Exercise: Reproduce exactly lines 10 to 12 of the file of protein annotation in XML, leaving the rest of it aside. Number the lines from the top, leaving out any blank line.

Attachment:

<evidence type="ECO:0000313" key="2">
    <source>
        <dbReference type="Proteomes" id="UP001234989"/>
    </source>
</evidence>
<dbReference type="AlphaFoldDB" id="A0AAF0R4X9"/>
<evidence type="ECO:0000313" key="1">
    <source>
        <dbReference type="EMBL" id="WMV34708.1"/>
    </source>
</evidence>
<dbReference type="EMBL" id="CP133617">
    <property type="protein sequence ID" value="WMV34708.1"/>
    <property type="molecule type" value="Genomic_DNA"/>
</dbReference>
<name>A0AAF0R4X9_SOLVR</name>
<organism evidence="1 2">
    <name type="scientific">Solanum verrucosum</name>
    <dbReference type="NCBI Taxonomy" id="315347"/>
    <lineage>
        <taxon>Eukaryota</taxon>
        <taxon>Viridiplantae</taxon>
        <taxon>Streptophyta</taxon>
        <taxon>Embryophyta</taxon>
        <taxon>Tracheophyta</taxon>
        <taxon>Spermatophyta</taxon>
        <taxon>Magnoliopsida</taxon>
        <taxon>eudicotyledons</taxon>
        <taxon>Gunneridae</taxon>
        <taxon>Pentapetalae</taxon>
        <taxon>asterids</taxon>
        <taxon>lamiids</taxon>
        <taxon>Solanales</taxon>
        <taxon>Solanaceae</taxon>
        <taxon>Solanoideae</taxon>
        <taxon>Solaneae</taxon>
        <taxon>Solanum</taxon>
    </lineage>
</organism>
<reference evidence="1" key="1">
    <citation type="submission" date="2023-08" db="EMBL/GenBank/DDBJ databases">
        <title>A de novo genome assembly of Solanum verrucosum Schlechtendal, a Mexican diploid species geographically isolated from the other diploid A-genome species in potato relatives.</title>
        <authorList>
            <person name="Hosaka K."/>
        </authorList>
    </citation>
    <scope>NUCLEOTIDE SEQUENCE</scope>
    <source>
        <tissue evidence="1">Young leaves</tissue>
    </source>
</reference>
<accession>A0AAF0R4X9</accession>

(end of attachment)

    </source>
</evidence>
<dbReference type="EMBL" id="CP133617">